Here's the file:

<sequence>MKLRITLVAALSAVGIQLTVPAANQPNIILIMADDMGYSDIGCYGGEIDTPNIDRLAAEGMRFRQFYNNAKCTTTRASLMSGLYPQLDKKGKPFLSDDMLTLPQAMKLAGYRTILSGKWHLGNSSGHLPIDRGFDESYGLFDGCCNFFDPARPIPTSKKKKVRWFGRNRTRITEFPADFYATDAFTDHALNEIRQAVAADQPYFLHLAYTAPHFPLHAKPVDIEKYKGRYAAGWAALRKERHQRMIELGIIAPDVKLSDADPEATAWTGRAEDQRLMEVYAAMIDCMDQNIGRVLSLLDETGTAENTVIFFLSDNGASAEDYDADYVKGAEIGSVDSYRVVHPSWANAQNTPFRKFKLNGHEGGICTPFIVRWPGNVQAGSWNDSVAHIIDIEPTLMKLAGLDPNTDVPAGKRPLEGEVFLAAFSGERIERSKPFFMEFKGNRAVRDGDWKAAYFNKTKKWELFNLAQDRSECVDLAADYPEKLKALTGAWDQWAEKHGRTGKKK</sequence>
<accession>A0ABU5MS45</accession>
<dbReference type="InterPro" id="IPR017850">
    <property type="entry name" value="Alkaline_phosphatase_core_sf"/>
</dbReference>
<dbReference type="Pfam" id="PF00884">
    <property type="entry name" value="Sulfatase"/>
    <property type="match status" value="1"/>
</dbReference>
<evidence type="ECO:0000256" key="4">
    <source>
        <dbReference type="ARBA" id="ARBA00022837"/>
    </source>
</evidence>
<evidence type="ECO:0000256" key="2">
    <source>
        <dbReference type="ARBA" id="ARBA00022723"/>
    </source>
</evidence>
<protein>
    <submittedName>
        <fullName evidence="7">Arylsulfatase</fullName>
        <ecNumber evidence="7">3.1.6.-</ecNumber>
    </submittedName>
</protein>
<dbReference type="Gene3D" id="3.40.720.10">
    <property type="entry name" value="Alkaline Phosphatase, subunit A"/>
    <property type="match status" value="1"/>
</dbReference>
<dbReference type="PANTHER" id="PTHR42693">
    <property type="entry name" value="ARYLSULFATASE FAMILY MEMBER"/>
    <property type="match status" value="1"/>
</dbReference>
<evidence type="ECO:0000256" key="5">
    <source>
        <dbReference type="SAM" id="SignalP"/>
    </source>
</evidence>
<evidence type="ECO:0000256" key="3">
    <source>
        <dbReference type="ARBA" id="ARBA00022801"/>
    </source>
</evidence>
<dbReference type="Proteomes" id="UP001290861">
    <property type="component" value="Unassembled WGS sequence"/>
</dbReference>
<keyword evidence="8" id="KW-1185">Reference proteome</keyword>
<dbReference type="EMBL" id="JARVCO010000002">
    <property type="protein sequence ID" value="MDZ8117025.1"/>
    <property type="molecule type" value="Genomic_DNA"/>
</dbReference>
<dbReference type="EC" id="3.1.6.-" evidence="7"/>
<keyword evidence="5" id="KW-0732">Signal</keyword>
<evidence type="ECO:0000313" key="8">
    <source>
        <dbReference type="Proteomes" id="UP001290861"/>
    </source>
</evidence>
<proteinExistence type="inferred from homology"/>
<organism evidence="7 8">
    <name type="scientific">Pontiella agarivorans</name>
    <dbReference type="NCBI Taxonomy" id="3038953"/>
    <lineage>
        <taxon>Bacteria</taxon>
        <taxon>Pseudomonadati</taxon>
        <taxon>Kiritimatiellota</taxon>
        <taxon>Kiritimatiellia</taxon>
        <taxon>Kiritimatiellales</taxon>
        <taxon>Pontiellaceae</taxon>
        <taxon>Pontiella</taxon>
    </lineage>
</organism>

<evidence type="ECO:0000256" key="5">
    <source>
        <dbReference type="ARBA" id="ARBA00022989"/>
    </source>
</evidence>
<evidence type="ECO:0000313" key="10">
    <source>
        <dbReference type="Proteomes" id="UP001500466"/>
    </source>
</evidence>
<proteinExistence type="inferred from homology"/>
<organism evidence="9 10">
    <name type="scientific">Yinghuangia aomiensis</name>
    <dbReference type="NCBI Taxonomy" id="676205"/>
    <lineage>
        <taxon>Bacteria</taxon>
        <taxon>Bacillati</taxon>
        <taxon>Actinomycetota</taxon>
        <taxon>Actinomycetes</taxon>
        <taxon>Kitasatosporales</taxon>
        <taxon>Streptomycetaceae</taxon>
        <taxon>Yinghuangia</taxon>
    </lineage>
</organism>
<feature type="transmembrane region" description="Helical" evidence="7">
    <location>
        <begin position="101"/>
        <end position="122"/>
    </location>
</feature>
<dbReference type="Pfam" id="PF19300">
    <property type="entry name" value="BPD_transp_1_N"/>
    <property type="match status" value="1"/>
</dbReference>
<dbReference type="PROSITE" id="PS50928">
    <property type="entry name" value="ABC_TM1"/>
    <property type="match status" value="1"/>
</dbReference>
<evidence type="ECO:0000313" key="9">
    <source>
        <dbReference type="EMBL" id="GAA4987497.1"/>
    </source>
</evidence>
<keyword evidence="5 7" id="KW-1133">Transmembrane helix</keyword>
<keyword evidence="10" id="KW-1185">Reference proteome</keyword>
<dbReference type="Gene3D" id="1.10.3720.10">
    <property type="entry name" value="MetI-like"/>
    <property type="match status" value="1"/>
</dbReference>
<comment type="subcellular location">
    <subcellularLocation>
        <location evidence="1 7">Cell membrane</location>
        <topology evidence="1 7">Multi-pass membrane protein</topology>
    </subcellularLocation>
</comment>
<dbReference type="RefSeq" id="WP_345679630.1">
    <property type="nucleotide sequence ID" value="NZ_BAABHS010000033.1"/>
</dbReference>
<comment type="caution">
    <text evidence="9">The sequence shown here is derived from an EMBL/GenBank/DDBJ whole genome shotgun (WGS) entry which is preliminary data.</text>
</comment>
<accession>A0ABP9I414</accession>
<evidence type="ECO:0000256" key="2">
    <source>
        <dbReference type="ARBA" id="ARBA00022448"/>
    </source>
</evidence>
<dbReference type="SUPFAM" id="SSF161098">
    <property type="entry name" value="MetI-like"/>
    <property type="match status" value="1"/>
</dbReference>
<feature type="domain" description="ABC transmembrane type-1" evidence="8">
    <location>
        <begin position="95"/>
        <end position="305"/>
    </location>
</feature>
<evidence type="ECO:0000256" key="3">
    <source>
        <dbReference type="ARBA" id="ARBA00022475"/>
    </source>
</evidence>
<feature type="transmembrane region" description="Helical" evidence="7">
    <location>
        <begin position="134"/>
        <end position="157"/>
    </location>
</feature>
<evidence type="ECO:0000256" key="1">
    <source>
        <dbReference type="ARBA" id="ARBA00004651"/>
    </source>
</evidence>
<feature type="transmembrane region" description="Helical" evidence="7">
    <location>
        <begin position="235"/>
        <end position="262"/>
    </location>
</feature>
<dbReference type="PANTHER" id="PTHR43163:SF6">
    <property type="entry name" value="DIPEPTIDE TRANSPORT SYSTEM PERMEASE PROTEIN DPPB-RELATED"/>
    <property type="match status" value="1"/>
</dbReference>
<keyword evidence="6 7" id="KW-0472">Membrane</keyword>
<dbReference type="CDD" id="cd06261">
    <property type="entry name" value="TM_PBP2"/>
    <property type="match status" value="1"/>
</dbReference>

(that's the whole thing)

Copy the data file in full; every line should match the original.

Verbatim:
<sequence>MKLRITLVAALSAVGIQLTVPAANQPNIILIMADDMGYSDIGCYGGEIDTPNIDRLAAEGMRFRQFYNNAKCTTTRASLMSGLYPQLDKKGKPFLSDDMLTLPQAMKLAGYRTILSGKWHLGNSSGHLPIDRGFDESYGLFDGCCNFFDPARPIPTSKKKKVRWFGRNRTRITEFPADFYATDAFTDHALNEIRQAVAADQPYFLHLAYTAPHFPLHAKPVDIEKYKGRYAAGWAALRKERHQRMIELGIIAPDVKLSDADPEATAWTGRAEDQRLMEVYAAMIDCMDQNIGRVLSLLDETGTAENTVIFFLSDNGASAEDYDADYVKGAEIGSVDSYRVVHPSWANAQNTPFRKFKLNGHEGGICTPFIVRWPGNVQAGSWNDSVAHIIDIEPTLMKLAGLDPNTDVPAGKRPLEGEVFLAAFSGERIERSKPFFMEFKGNRAVRDGDWKAAYFNKTKKWELFNLAQDRSECVDLAADYPEKLKALTGAWDQWAEKHGRTGKKK</sequence>
<accession>A0ABU5MS45</accession>
<dbReference type="InterPro" id="IPR017850">
    <property type="entry name" value="Alkaline_phosphatase_core_sf"/>
</dbReference>
<dbReference type="Pfam" id="PF00884">
    <property type="entry name" value="Sulfatase"/>
    <property type="match status" value="1"/>
</dbReference>
<evidence type="ECO:0000256" key="4">
    <source>
        <dbReference type="ARBA" id="ARBA00022837"/>
    </source>
</evidence>
<evidence type="ECO:0000256" key="2">
    <source>
        <dbReference type="ARBA" id="ARBA00022723"/>
    </source>
</evidence>
<protein>
    <submittedName>
        <fullName evidence="7">Arylsulfatase</fullName>
        <ecNumber evidence="7">3.1.6.-</ecNumber>
    </submittedName>
</protein>
<dbReference type="Gene3D" id="3.40.720.10">
    <property type="entry name" value="Alkaline Phosphatase, subunit A"/>
    <property type="match status" value="1"/>
</dbReference>
<dbReference type="PANTHER" id="PTHR42693">
    <property type="entry name" value="ARYLSULFATASE FAMILY MEMBER"/>
    <property type="match status" value="1"/>
</dbReference>
<evidence type="ECO:0000256" key="5">
    <source>
        <dbReference type="SAM" id="SignalP"/>
    </source>
</evidence>
<evidence type="ECO:0000256" key="3">
    <source>
        <dbReference type="ARBA" id="ARBA00022801"/>
    </source>
</evidence>
<dbReference type="Proteomes" id="UP001290861">
    <property type="component" value="Unassembled WGS sequence"/>
</dbReference>
<keyword evidence="8" id="KW-1185">Reference proteome</keyword>
<dbReference type="EMBL" id="JARVCO010000002">
    <property type="protein sequence ID" value="MDZ8117025.1"/>
    <property type="molecule type" value="Genomic_DNA"/>
</dbReference>
<dbReference type="EC" id="3.1.6.-" evidence="7"/>
<keyword evidence="5" id="KW-0732">Signal</keyword>
<evidence type="ECO:0000313" key="8">
    <source>
        <dbReference type="Proteomes" id="UP001290861"/>
    </source>
</evidence>
<proteinExistence type="inferred from homology"/>
<organism evidence="7 8">
    <name type="scientific">Pontiella agarivorans</name>
    <dbReference type="NCBI Taxonomy" id="3038953"/>
    <lineage>
        <taxon>Bacteria</taxon>
        <taxon>Pseudomonadati</taxon>
        <taxon>Kiritimatiellota</taxon>
        <taxon>Kiritimatiellia</taxon>
        <taxon>Kiritimatiellales</taxon>
        <taxon>Pontiellaceae</taxon>
        <taxon>Pontiella</taxon>
    </lineage>
</organism>

<evidence type="ECO:0000256" key="5">
    <source>
        <dbReference type="ARBA" id="ARBA00022989"/>
    </source>
</evidence>
<evidence type="ECO:0000313" key="10">
    <source>
        <dbReference type="Proteomes" id="UP001500466"/>
    </source>
</evidence>
<proteinExistence type="inferred from homology"/>
<organism evidence="9 10">
    <name type="scientific">Yinghuangia aomiensis</name>
    <dbReference type="NCBI Taxonomy" id="676205"/>
    <lineage>
        <taxon>Bacteria</taxon>
        <taxon>Bacillati</taxon>
        <taxon>Actinomycetota</taxon>
        <taxon>Actinomycetes</taxon>
        <taxon>Kitasatosporales</taxon>
        <taxon>Streptomycetaceae</taxon>
        <taxon>Yinghuangia</taxon>
    </lineage>
</organism>
<feature type="transmembrane region" description="Helical" evidence="7">
    <location>
        <begin position="101"/>
        <end position="122"/>
    </location>
</feature>
<dbReference type="Pfam" id="PF19300">
    <property type="entry name" value="BPD_transp_1_N"/>
    <property type="match status" value="1"/>
</dbReference>
<dbReference type="PROSITE" id="PS50928">
    <property type="entry name" value="ABC_TM1"/>
    <property type="match status" value="1"/>
</dbReference>
<evidence type="ECO:0000313" key="9">
    <source>
        <dbReference type="EMBL" id="GAA4987497.1"/>
    </source>
</evidence>
<keyword evidence="5 7" id="KW-1133">Transmembrane helix</keyword>
<keyword evidence="10" id="KW-1185">Reference proteome</keyword>
<dbReference type="Gene3D" id="1.10.3720.10">
    <property type="entry name" value="MetI-like"/>
    <property type="match status" value="1"/>
</dbReference>
<comment type="subcellular location">
    <subcellularLocation>
        <location evidence="1 7">Cell membrane</location>
        <topology evidence="1 7">Multi-pass membrane protein</topology>
    </subcellularLocation>
</comment>
<dbReference type="RefSeq" id="WP_345679630.1">
    <property type="nucleotide sequence ID" value="NZ_BAABHS010000033.1"/>
</dbReference>
<comment type="caution">
    <text evidence="9">The sequence shown here is derived from an EMBL/GenBank/DDBJ whole genome shotgun (WGS) entry which is preliminary data.</text>
</comment>
<accession>A0ABP9I414</accession>
<evidence type="ECO:0000256" key="2">
    <source>
        <dbReference type="ARBA" id="ARBA00022448"/>
    </source>
</evidence>
<dbReference type="SUPFAM" id="SSF161098">
    <property type="entry name" value="MetI-like"/>
    <property type="match status" value="1"/>
</dbReference>
<feature type="domain" description="ABC transmembrane type-1" evidence="8">
    <location>
        <begin position="95"/>
        <end position="305"/>
    </location>
</feature>
<evidence type="ECO:0000256" key="3">
    <source>
        <dbReference type="ARBA" id="ARBA00022475"/>
    </source>
</evidence>
<feature type="transmembrane region" description="Helical" evidence="7">
    <location>
        <begin position="134"/>
        <end position="157"/>
    </location>
</feature>
<evidence type="ECO:0000256" key="1">
    <source>
        <dbReference type="ARBA" id="ARBA00004651"/>
    </source>
</evidence>
<feature type="transmembrane region" description="Helical" evidence="7">
    <location>
        <begin position="235"/>
        <end position="262"/>
    </location>
</feature>
<dbReference type="PANTHER" id="PTHR43163:SF6">
    <property type="entry name" value="DIPEPTIDE TRANSPORT SYSTEM PERMEASE PROTEIN DPPB-RELATED"/>
    <property type="match status" value="1"/>
</dbReference>
<keyword evidence="6 7" id="KW-0472">Membrane</keyword>
<dbReference type="CDD" id="cd06261">
    <property type="entry name" value="TM_PBP2"/>
    <property type="match status" value="1"/>
</dbReference>